200 years after it was first published, John Mullan, professor of English at University College London and a specialist in eighteenth-century literature, is arguing that Jane Austen’s Emma belongs alongside the works of Flaubert, Joyce and Woolf as one of the great experimental novels.
Mullan argues that Emma was not revolutionary because of its subject matter, but was revolutionary in its form and technique. “Its heroine is a self-deluded young woman with the leisure and power to meddle in the lives of her neighbours. The narrative was radically experimental because it was designed to share her delusions.”
“Telling the story through the consciousness of characters whose understanding of events is partial, mistaken, deceived, or self-deceived”, says Mullan, was an entirely new technique, and it’s this kind of innovation that made her novels, and Emma in particular, stand out from the rest.
Austen’s idiosyncratic punctuation, that system of exclamation marks and dashes, allows for a kind of dramatised thought process. Yet because it is still in the third person, we can judge Emma even as we share her thoughts. She is a person worth our sympathy because she is capable of acknowledging and feeling sorry for her mistakes.
Mullan’s full article praising Emma and its innovation can be read here.
Without a doubt the novels of Jane Austen are classics. But what makes a classic a classic?
This week the Jane Austen News came across a wonderful article which gave us one of the best explanations of what makes Jane’s novels “classics” that we’ve ever come across.
“The function of literature is to act as the dominant note of the period in which it is born. Good literature is that treasure, which despite traveling the passage of time, not only remains relevant but also acquaints the reader with the past — with the way of the world as it was as well as with problems and the prevailing mood of the society.”
We absolutely agree! Although, if anyone has a better description of what makes a classic “classic” we’d love to read it in the comments below.
This month is Women’s History Month, and as such we thought we’d mentions a few of the Jane Austen News’ top picks for influential books (aside from those of Austen!) from a few prominent female authors throughout history: books which empowered the women of their day, controversial books which challenged the status quo, and books which continue to be an inspiration to women today.
1. A Vindication of the Rights of Woman by Mary Wollstonecraft
Perhaps one of the very first books to promote feminism, though the term didn’t exist yet, Wollstonecraft wrote in detail on the idea of women as the natural and intellectual equals of men and deserving of equal treatment and opportunities.
2. A Room of One’s Own by Virginia Woolf
Woolf’s long-form essay pointed to the vast, systemic educational and economic failures that stifled the women writers who had come before her. (Jane Austen gets more than a very good mention.)
3. Little Women by Louisa May Alcott
This might seem an odd choice on some levels, but Jo certainly didn’t let her gender hold her back, despite opposition at times. This book is a great example of the female characters within it combining forces to succeed. “Sisters are doing it for themselves” perhaps?
There are too many to mention, and plenty more that we love dearly, but these three give a nice spread of writing eras, styles, and ideals.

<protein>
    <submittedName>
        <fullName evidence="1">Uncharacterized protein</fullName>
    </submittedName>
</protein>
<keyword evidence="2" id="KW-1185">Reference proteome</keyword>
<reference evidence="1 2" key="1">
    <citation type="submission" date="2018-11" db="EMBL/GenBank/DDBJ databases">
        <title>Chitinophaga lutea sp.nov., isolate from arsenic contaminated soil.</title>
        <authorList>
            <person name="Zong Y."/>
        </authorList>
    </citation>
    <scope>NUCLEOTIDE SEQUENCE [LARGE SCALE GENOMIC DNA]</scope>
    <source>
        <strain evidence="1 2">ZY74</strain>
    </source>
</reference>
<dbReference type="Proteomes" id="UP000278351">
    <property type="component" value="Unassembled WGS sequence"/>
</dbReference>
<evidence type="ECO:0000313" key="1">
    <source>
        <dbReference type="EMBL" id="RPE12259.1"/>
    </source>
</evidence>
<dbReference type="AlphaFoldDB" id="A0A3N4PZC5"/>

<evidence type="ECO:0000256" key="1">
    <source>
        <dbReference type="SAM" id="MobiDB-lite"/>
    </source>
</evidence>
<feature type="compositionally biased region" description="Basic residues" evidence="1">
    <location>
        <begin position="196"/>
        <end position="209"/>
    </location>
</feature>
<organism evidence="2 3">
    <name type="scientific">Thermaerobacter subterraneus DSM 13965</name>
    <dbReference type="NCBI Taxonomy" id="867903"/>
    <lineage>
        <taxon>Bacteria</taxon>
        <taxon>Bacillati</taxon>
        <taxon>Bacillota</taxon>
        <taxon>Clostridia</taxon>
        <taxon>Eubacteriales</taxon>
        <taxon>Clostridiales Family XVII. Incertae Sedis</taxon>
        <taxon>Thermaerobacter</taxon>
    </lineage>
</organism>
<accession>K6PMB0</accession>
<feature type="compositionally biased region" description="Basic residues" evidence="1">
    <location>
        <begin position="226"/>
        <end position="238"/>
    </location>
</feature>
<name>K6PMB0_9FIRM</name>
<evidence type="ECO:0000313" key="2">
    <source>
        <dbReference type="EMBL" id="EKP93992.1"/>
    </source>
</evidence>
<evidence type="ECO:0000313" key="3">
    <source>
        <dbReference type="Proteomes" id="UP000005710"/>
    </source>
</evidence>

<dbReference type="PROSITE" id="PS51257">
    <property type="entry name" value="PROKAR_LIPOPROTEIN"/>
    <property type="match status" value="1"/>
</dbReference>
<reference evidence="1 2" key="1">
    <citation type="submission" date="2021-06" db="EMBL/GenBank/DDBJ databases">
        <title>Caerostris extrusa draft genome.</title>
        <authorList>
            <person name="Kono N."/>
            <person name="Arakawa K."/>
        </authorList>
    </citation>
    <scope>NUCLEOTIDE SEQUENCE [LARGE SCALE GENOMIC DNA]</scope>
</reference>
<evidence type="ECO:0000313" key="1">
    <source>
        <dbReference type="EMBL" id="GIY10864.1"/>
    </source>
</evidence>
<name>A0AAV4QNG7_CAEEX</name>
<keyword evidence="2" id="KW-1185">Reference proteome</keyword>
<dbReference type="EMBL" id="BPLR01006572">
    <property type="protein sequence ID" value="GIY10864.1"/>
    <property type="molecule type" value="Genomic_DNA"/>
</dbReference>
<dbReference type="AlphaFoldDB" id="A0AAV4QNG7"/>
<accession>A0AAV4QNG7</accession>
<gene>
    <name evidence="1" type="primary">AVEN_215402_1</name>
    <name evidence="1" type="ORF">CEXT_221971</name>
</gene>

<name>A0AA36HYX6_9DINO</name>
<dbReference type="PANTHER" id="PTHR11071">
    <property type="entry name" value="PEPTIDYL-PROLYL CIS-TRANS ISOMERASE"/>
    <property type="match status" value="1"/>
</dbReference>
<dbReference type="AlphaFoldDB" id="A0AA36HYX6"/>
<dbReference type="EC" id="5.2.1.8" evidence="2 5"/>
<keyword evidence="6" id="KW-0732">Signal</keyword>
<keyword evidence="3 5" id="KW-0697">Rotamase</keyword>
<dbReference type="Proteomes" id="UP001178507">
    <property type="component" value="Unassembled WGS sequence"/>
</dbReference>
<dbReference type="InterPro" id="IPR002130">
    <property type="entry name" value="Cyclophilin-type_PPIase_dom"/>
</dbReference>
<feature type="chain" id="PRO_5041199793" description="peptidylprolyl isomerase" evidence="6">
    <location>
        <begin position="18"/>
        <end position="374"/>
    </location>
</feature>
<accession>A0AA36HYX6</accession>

Uplifting stories about kindness and community are proving a hit on bestseller lists, and they’ve proved to be such a popular read in fact that publishers have given them their own genre title: Up Lit.
Up Lit began to become really popular about two years ago with the publication of the bestseller The Trouble with Goats and Sheep. The novel tells the story of 10-year-old Tilly and her best friend Grace, endeavouring to uncover the whereabouts of their missing neighbour. It’s set in 1970s English suburbia and filled with tenderness, companionship and nostalgia. Its author, former NHS psychiatrist Joanna Cannon, says it is an exercise in wish fulfilment.
Rachel Joyce, author of international bestseller The Unlikely Pilgrimage of Harold Fry, adds that it’s not all sweetness and light though. “It’s about facing devastation, cruelty, hardship and loneliness and then saying: ‘But there is still this.’ Kindness isn’t just giving somebody something when you have everything. Kindness is having nothing and then holding out your hand.”
As we were finding out about this new genre, we couldn’t help but feel that a good number of its defining aspects – kindness, compassion, unlikely friendships, broken people who become fixed – are all features of Jane’s novels that we particularly enjoy. So perhaps we need to make ourselves a to-read list of Up Lit!
(Do you think that any of the storylines within Jane’s novels, whether main or minor, have Up Lit overtones? Colonel Brandon and Marianne perhaps?)
If you, as we know some readers do, prefer not to buy any books in hardback unless they’re a special case which you know you’ll read over and over again (Jane Austen novels definitely fall into this category), or you simply make a practice of only buying paperbacks, you might like to hear the latest from Lucy Worsley.
In May last year she released her critically acclaimed book, Jane Austen at Home, which explores how and why Jane lived as she did, examining the places and spaces that mattered to her. A short time ago on March 10th she gave her followers on Twitter a sneak peek of the paperback version of her book along with its release date (April 19th).
Good news if you’re a paperback devotee; you haven’t got long to wait. Though if you want something to read in the meantime, we can really recommend Rachel Knowles’ What Regency Women Did For Us, (which we have signed paperback copies of).
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